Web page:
Governments have badly stifled the growth of education
Islamabad, Oct 7: The deteriorating standard of education in Pakistan is cause enough to make any sensible countryman sweat with worry. The misplaced priorities of successive governments have badly stifled the growth of education. Admittedly, the present day edifice that includes both primary and higher education is in a shambles.
Although the Salam Teachers Day was celebrated around the country with much fanfare, the plight of the teachers' community beggars description. Except for a few elite centres of education in our urban areas, it would be safe to say that the professionals in the field, from schools to universities, represent mediocrity. The meagre amount of funds for the sector is one of the major causes of the decline. The best brains in the profession keep on fleeing abroad in pursuit of greener pastures. Consequently, those with bare minimum skills and knowledge are left to run the show.
Hardly do we seem to realize the fact that providing cheap education to all is one of the primary obligations of a state. In the developed world, education is the preserve of the state. In USA for example, education till the 12th grade is free. These nations indeed are aware of the role a sound education system can play in their overall development and progress. Our ruling elite on the contrary has put the issue on the backburner. While no Pakistani university is included in the 500 top universities of the world, a parallel system of education at home has greatly deepened class divisions.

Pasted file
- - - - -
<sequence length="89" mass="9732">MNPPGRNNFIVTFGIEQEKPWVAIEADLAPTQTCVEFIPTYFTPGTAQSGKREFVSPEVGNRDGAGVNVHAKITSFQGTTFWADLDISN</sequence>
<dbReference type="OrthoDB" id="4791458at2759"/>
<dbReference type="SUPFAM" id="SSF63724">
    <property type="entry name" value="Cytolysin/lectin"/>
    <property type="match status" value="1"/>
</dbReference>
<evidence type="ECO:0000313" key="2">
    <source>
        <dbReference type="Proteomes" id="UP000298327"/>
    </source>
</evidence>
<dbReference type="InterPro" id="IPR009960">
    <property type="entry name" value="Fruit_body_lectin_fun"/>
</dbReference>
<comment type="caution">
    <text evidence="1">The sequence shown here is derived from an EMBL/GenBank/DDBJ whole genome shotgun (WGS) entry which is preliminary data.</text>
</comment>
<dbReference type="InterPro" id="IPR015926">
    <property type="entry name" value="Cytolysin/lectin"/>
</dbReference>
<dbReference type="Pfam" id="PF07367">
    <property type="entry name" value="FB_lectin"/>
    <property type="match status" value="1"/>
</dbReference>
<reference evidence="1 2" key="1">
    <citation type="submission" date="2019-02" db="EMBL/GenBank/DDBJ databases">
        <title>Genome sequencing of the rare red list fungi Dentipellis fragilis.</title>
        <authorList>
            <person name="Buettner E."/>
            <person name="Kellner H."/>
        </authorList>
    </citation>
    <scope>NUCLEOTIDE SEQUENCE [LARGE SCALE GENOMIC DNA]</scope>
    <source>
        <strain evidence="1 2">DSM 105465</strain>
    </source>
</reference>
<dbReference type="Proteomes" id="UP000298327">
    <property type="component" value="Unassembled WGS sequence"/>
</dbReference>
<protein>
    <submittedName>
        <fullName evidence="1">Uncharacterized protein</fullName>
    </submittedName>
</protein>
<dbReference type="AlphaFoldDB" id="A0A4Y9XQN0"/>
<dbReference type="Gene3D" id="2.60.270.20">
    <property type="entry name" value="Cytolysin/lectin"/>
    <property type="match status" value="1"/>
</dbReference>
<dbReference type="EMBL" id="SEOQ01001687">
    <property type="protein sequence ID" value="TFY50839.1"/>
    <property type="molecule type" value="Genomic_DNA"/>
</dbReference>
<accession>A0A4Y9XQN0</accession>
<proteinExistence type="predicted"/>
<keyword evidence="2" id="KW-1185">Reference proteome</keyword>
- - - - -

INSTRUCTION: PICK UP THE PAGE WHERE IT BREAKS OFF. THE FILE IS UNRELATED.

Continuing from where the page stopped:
The private sector, with skyrocketing fee structure and a seminary network, has stepped in to fill the void created by the state. Bothered by this dismal picture Chief Justice Iftikhar Chaudhry has called for preventing the system from further chaos. He got it right when he touched on the issue of low salaries of teachers. It is no doubt heartening that the CJ has championed this cause. The executive, however, would have to think deep over its criminal neglect of a most basic duty.Your Comments
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Review on National Science & Technology Policy after 25 years
Islamabad: After a long period of 25 years, the Ministry of Science and Technology has woken up to review the National Science & Technology Policy 1984, which failed to achieve its objectives.
Unfortunately, the implementation of the policy and the National Technology Policy and Action Plan 1993 was hampered by financial constraints, so their enunciated objectives could not be fully achieved.
At present, Pakistan ranks low on the Human Development Index (HDI), ranking at 136 out of 177 countries, because of its poor social indicators. It also has a weak S & T image based on various S & T indicators such as the number of international research publications, number of researchers per million population, research and development expenditure as percentage of GDP, patents etc. Though the consultations from the stakeholders are in initial stage, the ministry has prepared a rough draft and set out some objectives for the promotion of science and technology in the country.